One of the perennial questions of the humanities is “What is a good life?” Religious studies ends up in the College of the Humanities in some universities because religion is fully absorbed in answering that question. At least, that’s one way of looking at it.
Some Christians think of Christianity as being primarily about “life after death” or “salvation,” understood as “going to heaven.” Some of those Christians would even argue that’s “the Biblical way” to think about things, and would quote you 1 Corinthians 15:19 to prove it: “If for this life only we have hoped in Christ, we are of all people most to be pitied.”
I grew up among Christians like that. It’s a caricature to say that those Christians didn’t think it mattered how people lived. They did. But certainly, the first and most important question to ask anyone was always “are you saved?” and that was a question about eternity, not a question about later this afternoon. More importantly, it was a question about what you believed about Jesus Christ, not a question about what you did when you got up in the morning or whether you cut people off in traffic.
This focus has a long history, and has gotten Christianity the reputation of being an “other-worldly” religion. It has also given rise to the saying that “some people are so heavenly-minded that they’re no earthly good.” And I suspect that it has also given rise to the way many Christian thinkers today are re-focusing on what it means to live – really live – in the present. Like our wonderful pastor yesterday, preaching on John 11, who pointed out that Jesus is the place in the world where human life here and now, and the eternal life of the Kingdom of Heaven, meet. Answering Jesus’s call is about coming alive now; not just about life after death, but about life after birth. “The life that really is life” (1 Timothy 6:19), which begins now.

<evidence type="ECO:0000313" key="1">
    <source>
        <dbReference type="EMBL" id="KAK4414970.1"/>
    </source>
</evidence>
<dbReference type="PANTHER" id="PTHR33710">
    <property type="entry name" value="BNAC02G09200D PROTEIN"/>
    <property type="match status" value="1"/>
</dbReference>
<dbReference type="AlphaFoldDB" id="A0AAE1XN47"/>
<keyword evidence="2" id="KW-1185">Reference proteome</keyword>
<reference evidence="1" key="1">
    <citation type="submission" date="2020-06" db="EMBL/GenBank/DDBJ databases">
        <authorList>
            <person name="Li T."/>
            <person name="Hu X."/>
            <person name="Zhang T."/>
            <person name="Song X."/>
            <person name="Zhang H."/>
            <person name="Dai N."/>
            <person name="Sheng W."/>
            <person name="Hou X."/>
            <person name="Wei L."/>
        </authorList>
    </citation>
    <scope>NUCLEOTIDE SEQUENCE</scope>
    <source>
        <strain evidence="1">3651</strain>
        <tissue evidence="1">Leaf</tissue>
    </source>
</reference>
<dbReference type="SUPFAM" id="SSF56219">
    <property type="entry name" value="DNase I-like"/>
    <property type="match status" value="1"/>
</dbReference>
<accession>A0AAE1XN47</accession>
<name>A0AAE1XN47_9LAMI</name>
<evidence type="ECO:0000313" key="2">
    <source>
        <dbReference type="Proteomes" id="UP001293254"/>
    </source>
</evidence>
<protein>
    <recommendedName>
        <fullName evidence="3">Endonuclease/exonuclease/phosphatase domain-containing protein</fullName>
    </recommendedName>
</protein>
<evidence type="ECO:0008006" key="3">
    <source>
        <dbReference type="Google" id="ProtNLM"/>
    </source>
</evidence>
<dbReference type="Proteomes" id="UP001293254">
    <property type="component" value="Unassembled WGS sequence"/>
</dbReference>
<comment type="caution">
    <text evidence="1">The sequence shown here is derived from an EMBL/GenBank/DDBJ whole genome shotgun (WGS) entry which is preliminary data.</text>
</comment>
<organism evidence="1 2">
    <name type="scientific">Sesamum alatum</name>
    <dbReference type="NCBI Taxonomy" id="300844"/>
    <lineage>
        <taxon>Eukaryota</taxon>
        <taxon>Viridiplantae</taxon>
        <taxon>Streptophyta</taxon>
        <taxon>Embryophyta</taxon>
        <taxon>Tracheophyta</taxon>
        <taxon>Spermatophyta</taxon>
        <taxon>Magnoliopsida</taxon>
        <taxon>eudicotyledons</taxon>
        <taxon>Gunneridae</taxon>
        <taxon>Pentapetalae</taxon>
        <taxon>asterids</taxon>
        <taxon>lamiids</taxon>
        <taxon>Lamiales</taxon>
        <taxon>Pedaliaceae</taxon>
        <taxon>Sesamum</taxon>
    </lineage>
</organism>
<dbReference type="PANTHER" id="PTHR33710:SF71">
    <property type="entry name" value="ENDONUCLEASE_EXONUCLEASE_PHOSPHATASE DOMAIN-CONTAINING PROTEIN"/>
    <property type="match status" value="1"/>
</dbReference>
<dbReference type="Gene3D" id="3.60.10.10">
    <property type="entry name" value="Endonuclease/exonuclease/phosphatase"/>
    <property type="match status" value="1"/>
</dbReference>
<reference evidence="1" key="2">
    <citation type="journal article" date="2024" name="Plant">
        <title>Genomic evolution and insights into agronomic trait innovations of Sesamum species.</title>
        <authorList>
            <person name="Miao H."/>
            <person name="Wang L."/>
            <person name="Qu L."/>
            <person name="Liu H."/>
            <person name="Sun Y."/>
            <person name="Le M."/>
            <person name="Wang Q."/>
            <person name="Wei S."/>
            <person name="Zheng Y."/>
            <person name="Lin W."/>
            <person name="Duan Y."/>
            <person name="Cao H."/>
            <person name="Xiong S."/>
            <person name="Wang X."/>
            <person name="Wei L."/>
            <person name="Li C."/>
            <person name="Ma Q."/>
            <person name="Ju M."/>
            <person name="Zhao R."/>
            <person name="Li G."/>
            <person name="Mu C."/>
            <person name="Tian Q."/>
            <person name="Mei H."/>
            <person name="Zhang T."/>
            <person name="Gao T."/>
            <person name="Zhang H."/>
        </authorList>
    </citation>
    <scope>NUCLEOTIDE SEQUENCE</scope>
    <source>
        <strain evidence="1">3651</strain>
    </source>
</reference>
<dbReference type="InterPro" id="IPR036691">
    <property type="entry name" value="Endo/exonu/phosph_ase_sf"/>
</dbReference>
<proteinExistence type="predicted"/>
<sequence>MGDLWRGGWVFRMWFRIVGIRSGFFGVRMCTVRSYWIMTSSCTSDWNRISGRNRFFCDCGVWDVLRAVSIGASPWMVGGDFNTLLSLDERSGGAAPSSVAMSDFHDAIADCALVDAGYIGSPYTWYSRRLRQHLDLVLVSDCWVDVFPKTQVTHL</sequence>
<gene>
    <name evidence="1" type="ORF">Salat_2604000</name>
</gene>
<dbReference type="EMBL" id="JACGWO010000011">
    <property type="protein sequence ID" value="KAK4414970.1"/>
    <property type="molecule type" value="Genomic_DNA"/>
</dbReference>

So the real challenge is learning how to live that kind of “good life” now, learning what it means to “live well.” Because there are a lot of models of what that means all around us. And the model presented by the church, generally speaking, can look unappealing from the outside. It’s like Theodor Adorno said, “Probably every citizen of the wrong world would find the right one intolerable, they would be too damaged for it.”  And it’s hard to translate “how Jesus lived” and “what Jesus believed” into 21st century idioms.
That translation problem is less one of trying to ignore the Second Law of Thermodynamics or the germ theory, and more one of getting what it means to pray “Thy will be done, on earth as it is in heaven,” of understanding that we are asking there for a change in our own behavior. Asking to be more available and reliable for doing God’s will here and now, in the moment, in the myriad habits we think of as the choices we make all day long.
We are such a long way from Jesus’s way of life – well, I am, I think – that “Christian life” can feel like the first day of yoga class. In spite of a long time spent in and around church. We have the image of resurrection as something that happens all at once, but I think it happens slowly. Some, many, would say much too slowly.
More like quitting smoking. It’s unimaginable at first. And then, just unbelievably hard, over and over. But eventually, if you keep it up, a time comes when you look up and realize that you never have to interrupt something you’re doing to go outside in the freezing cold to smoke any more, or even think about it, and you realize something really has changed.
Real life after birth happens slowly, for most of us. Day by day. One day at a time. “The jug fills drop by drop.” Jesus didn’t say that. But he could have.
 Theodor W. Adorno, Negative Dialectics, translated by Dennis Redmond, 2001.
Image: “In the land of frost mist,” Jens Cederskjold from København S, Danmark, CC BY-SA 2.0, via Wikimedia Commons; although Denmark is far from Southern Indiana, this Danish scene captures what it looks like around here of a morning these days.